“My fake plants died because I did not pretend to water them.”—Mitch Hedburg
So I was walking along and I noticed this attached to a lamp post:
That’s nice, I thought. Someone had a fake flower for some reason and rather than just throw it away they decided to share it with the world, or at least with anyone who happened to be walking down that particular street. I assumed it was an accident until I got to the next one.
There’s an extensive world of flower symbolism that varies widely across cultures, although most people don’t think about it. The Victorians had a whole language of flowers, but then the Victorians were terrified of ever saying what they meant out loud so they had all sorts of subtle codes for everything and could turn your standard grocery store flower arrangement into a novel. Now most of that flower symbolism is forgotten. Roses—specifically red roses—are still understood to mean love, and every once in a long while I hear someone referred to as a “shrinking violet” or a “pansy”, but for the most part if flowers mean anything it’s usually “I have feelings for you” or “I have some flowers for you”.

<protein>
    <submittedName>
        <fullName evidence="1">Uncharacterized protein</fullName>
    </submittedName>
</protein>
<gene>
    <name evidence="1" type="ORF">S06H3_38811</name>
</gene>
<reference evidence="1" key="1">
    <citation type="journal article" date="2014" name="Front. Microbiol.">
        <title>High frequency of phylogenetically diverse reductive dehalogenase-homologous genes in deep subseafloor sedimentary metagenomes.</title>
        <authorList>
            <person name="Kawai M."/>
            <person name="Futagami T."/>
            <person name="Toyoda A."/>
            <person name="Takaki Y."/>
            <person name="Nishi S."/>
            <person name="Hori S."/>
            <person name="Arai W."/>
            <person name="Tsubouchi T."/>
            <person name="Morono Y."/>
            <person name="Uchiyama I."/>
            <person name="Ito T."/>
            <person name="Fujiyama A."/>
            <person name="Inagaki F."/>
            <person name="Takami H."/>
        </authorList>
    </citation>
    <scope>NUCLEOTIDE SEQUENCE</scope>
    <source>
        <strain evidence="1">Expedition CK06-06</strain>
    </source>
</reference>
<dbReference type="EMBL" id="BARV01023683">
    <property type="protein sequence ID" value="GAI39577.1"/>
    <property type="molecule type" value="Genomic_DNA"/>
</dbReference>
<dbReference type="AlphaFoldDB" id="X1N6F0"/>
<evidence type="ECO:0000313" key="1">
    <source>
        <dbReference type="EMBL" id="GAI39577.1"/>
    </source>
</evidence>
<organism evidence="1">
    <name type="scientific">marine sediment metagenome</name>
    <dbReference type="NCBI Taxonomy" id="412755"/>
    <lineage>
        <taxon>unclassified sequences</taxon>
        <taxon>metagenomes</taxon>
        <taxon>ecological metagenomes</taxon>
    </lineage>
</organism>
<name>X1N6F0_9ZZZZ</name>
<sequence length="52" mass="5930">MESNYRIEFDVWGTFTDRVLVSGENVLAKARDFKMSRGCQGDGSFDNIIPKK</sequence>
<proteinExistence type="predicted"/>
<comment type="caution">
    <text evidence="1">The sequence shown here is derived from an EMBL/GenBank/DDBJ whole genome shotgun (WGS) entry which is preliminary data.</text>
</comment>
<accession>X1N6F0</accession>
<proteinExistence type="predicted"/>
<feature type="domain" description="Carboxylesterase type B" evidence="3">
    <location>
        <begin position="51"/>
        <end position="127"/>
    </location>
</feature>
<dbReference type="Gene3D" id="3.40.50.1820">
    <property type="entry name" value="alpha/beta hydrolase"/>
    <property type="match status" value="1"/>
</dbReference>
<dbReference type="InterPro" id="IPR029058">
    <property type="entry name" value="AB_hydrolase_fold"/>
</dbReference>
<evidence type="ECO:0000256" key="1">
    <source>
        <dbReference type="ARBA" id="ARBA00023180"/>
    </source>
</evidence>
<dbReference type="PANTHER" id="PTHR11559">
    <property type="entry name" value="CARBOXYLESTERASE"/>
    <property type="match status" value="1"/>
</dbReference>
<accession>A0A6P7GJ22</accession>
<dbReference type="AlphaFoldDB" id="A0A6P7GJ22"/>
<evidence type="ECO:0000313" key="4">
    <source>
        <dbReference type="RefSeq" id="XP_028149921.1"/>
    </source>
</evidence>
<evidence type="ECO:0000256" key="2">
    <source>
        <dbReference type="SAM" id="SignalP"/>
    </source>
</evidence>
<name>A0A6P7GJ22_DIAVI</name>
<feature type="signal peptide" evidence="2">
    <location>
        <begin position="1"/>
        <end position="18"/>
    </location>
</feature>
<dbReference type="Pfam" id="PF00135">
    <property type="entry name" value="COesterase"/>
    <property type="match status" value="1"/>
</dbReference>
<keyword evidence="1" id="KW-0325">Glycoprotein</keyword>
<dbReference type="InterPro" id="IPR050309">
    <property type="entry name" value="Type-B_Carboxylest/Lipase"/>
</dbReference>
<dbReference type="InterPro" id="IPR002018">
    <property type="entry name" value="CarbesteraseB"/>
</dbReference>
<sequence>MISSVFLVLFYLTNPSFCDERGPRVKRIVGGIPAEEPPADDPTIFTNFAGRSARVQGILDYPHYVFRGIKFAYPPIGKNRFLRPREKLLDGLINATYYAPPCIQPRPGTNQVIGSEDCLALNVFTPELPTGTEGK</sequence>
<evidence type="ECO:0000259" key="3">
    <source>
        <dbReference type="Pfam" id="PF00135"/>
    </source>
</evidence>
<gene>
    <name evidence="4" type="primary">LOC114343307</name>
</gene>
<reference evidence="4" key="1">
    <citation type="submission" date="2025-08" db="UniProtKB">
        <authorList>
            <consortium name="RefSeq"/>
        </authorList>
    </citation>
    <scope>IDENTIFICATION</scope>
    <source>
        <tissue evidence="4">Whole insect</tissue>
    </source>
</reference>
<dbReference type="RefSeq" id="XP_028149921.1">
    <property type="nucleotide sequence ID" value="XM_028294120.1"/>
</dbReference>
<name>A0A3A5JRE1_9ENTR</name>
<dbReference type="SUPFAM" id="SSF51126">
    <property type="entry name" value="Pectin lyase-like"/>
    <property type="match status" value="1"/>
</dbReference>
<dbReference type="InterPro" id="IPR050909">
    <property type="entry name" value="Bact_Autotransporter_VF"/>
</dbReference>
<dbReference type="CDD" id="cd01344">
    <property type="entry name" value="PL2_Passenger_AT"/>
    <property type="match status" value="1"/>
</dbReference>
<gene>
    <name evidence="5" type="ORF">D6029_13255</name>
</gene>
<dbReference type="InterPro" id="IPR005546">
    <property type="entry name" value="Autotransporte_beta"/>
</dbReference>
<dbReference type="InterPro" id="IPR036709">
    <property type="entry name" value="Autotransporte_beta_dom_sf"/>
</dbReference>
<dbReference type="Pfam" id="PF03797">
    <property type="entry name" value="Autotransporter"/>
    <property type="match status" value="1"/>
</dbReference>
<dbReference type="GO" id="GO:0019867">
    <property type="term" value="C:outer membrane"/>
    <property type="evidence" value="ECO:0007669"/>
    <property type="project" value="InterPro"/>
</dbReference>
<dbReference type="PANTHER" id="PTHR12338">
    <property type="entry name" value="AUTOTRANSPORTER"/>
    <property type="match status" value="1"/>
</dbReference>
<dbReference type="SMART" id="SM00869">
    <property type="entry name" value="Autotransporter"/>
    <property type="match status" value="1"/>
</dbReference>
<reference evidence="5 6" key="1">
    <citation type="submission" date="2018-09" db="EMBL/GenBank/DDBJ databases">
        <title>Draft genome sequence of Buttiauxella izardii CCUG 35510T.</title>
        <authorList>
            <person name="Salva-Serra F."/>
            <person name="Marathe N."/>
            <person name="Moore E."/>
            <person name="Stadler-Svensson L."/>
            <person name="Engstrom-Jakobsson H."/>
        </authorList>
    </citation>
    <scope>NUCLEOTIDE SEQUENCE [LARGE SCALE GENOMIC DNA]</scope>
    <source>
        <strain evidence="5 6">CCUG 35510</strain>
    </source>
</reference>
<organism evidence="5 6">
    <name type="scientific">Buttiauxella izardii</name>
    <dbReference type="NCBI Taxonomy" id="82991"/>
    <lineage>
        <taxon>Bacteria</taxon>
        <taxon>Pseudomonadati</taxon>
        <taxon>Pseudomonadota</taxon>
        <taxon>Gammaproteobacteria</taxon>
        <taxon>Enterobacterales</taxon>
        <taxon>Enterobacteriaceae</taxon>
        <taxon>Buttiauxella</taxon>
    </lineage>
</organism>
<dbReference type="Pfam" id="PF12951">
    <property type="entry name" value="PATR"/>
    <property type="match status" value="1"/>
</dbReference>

Was there a message being conveyed on the lamp posts? Probably not. Part of the problem with flower symbolism is you have to recognize the specific flowers before you can know the meaning, and aside from a couple of handfuls of popular ones I couldn’t tell a dahlia from a delphinium, although I do enjoy reading Skye Ent’s adventures in gardening.
I know some people feel the world we live in now lacks subtlety, that there’s too much sharing, too much openness. They complain that some things should be left unexpressed, and I wish they’d shut up about it.